|2013||NYS created the Population Health Improvement Program to address ‘social determinants of health’. Many NYSARH members developed population health programs.||Hidden Valley, Ellicottville||Tricia Peter-Clark|
|2014||The NYS Nonprofit Revitalization Act went into effect. CMS approved the NYS §1115 Waiver authorizing $8 billion for DSRIP. New York implemented the NY State of Health insurance exchange with great fanfare. Many NYSARH members became navigators. Jason Helgerson, NYS Medicaid Director, spoke at the conference.||Craftsman Inn, Fayetteville||Don Rowe|
|2015||The NYS budget ‘pooled’ several local assistance programs and cut Rural Health Development by 15%. Jim Knickman, CEO of the NYS Health Foundation gave the keynote address.||Ramada, Geneva||Don Rowe|
|2016||NYSARH launched a student platform on its website. CMS created a Rural Health Council. Donald Trump won the Presidential election.||Harbor Lights, Clayton||Sara Wall Bollinger|
|2017||The Board held a Strategic Planning Retreat in Rochester in June. The plan for 2018-2020 was approved in December.||Mohonk, New Paltz||Sara Wall Bollinger|
|2018||Administrative Services transitioned from Kathy Carpenter to Seven Valleys Health Coalition. NYSARH added a Wednesday ‘pre-conference’ with CEUs for Social Work from SUNY Buffalo. NYSARH published an annual report and launched a quarterly digital newsletter with a distribution list of 1000+.||Greek Peak/ Hope Lodge, Cortland||Richard Merchant|
|2019||Administrative Services transitioned from Seven Valleys Health Coalition to Northern AHEC. NYSARH began the Third Thursday Webinar Series. NYSARH unexpectedly received a $1million legislative appropriation to administer pass-through funds. The conference featured a blue-ribbon panel on rural EMS.||Convention Center, Niagara Falls||Richard Merchant|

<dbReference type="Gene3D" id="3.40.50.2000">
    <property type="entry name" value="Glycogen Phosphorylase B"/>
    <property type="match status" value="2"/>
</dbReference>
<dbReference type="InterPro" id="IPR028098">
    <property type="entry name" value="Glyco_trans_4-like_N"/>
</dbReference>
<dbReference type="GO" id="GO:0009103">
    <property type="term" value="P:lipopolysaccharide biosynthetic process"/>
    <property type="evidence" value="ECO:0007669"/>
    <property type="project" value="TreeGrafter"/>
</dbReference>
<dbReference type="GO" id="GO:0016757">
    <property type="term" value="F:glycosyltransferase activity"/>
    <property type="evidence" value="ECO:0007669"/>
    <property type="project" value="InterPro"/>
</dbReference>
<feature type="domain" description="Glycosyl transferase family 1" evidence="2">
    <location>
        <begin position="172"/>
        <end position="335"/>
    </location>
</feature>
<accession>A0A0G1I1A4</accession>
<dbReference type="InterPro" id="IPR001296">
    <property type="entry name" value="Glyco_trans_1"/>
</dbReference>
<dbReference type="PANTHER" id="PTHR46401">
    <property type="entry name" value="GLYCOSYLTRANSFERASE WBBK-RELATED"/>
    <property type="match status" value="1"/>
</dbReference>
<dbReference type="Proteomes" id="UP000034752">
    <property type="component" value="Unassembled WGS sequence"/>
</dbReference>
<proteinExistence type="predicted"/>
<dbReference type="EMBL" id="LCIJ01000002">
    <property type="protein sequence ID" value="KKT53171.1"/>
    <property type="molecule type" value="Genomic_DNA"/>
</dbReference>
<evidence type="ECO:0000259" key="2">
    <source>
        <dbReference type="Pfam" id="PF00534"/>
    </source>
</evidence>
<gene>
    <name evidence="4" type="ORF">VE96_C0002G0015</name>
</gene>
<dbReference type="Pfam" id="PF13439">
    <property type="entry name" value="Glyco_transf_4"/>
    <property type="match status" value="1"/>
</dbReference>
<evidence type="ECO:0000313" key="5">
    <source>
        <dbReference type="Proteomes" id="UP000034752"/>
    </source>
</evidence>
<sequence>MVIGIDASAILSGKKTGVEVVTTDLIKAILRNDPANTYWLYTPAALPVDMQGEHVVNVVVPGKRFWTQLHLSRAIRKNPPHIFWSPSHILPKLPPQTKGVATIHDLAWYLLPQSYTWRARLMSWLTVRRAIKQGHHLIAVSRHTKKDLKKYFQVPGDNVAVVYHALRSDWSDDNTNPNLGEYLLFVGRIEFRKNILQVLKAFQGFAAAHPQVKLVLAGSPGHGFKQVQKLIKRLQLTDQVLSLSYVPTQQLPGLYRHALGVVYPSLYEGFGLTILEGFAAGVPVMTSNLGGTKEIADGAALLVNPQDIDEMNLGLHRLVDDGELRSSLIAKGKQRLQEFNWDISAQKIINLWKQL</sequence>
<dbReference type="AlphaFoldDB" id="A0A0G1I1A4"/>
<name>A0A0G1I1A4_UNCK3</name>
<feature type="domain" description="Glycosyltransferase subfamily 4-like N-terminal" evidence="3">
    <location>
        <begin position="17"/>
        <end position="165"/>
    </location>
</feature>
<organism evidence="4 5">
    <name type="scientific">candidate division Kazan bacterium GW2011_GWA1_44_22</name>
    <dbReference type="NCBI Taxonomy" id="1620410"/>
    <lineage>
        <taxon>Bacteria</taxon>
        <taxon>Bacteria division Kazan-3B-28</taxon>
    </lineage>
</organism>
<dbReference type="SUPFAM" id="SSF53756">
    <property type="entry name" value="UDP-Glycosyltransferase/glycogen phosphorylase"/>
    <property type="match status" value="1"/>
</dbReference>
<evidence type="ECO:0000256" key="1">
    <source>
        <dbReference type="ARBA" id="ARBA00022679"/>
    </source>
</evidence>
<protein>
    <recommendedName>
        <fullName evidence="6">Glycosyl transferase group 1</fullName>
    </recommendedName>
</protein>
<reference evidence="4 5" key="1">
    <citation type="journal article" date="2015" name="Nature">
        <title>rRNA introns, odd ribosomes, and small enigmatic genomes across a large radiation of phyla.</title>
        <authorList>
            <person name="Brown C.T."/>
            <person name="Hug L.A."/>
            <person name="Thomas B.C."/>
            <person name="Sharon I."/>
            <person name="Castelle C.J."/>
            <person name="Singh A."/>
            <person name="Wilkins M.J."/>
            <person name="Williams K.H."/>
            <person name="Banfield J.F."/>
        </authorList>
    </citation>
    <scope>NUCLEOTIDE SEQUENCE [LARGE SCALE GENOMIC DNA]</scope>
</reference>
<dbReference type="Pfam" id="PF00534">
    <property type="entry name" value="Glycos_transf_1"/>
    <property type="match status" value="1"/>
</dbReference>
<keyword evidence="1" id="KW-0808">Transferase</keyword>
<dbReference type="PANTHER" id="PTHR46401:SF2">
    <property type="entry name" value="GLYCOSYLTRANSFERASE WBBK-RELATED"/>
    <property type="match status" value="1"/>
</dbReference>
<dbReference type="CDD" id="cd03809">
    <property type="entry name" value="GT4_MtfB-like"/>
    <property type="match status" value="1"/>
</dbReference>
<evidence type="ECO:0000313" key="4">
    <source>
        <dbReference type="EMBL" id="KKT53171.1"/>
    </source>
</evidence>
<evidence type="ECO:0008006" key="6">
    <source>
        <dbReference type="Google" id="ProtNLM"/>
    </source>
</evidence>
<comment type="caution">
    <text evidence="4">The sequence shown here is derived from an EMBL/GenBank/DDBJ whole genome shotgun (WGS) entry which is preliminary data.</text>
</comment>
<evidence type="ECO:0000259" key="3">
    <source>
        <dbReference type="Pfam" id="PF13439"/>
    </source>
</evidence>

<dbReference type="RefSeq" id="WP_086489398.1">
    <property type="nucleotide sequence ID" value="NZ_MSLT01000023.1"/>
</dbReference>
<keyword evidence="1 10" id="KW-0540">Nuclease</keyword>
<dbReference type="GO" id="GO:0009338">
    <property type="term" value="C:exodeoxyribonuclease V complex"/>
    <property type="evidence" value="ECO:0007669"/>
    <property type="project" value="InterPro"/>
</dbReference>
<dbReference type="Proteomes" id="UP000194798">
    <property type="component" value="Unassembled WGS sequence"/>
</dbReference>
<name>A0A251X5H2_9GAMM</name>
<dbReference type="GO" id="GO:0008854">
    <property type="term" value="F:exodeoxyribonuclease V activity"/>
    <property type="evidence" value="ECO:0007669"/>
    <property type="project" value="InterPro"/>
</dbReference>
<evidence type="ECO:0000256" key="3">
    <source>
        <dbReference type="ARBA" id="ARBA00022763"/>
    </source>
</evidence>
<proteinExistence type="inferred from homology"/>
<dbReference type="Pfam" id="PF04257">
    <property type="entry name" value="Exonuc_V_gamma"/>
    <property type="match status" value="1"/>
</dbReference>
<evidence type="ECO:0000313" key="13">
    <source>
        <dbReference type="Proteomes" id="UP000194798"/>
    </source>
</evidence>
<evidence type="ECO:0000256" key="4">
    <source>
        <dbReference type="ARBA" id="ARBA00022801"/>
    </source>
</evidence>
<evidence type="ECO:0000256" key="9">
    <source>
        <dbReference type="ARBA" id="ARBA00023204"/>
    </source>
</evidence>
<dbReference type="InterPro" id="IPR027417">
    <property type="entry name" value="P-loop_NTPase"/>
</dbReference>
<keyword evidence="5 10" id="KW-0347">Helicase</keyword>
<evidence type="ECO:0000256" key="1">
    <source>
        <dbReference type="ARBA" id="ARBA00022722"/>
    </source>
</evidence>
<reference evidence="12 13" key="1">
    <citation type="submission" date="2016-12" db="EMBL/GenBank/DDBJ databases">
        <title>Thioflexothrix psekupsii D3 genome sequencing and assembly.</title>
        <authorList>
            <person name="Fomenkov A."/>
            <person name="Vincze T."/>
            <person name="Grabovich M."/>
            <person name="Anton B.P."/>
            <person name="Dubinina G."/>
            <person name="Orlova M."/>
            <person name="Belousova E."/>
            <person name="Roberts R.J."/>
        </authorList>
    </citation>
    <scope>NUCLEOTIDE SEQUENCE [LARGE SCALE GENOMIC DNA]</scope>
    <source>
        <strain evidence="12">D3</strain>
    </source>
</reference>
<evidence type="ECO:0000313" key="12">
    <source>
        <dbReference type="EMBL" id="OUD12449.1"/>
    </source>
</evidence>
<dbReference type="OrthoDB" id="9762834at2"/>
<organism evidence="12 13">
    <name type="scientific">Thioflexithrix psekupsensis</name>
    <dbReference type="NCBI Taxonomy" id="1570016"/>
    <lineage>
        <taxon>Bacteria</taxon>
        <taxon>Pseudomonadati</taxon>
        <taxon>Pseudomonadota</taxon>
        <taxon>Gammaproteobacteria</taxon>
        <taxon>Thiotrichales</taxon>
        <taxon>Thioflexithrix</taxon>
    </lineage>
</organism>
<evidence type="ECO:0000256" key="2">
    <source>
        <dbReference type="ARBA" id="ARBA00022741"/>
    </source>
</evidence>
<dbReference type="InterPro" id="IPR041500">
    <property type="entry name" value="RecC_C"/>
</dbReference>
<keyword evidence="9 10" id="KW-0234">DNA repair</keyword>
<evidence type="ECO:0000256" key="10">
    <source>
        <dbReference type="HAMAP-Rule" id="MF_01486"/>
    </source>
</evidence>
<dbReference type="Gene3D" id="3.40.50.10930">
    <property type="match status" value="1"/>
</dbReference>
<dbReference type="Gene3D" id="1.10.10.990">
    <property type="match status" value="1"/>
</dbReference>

|2020||The whole world was changed by the coronavirus pandemic. The NYS budget did not include funding for the AHEC system. All state contracts and payments were delayed and reduced.||Virtual||Helen Evans|
Several board members reported that the there was a ‘very difficult period’ in the late ‘00s. There were some competing priorities and dissention among board members. Andrea Haridon was given credit for getting the organization back on track.
The NRHA Policy Institute provided an annual opportunity for NYSARH to send representatives to Washington, D.C. For several years Ann Abdella, Barry Brogan, Jim Kennedy and Jackie Leaf participated. More recently Helen Evans, Urbanski Liz Farrell, Claire Parde, Richard Merchant and Rob Wingate have made the trek.
Several people interviewed for this summary commented that board service for NYSARH was more work than board service at most other organizations. The board has tried to address this by engaging various people or organizations to provide Administrative Services. The first such organization was CNY AHEC, then Reid Perkins, Kathy Carpenter, Seven Valleys Health Coalition, NAHEC and now Health Workforce NY. All these contractors provided valuable services, but the workload for board members remains high.
As the founders rotated off the board, some other members rose in importance. Some of these were Ann Abdella, Collene Alexander, Tim Bobo, Sara Wall Bollinger, Ashima Butler, Pat Conole, Charlotte Crawford, Pam Hildebrand, Joyce Hyatt, Donna Kahm, Sharon Mathe, Richard Merchant, Claire Parde, Tricia Peter-Clark, Don Rowe and Rob Wingate.
People who contributed to this Summary
Sara Wall Bollinger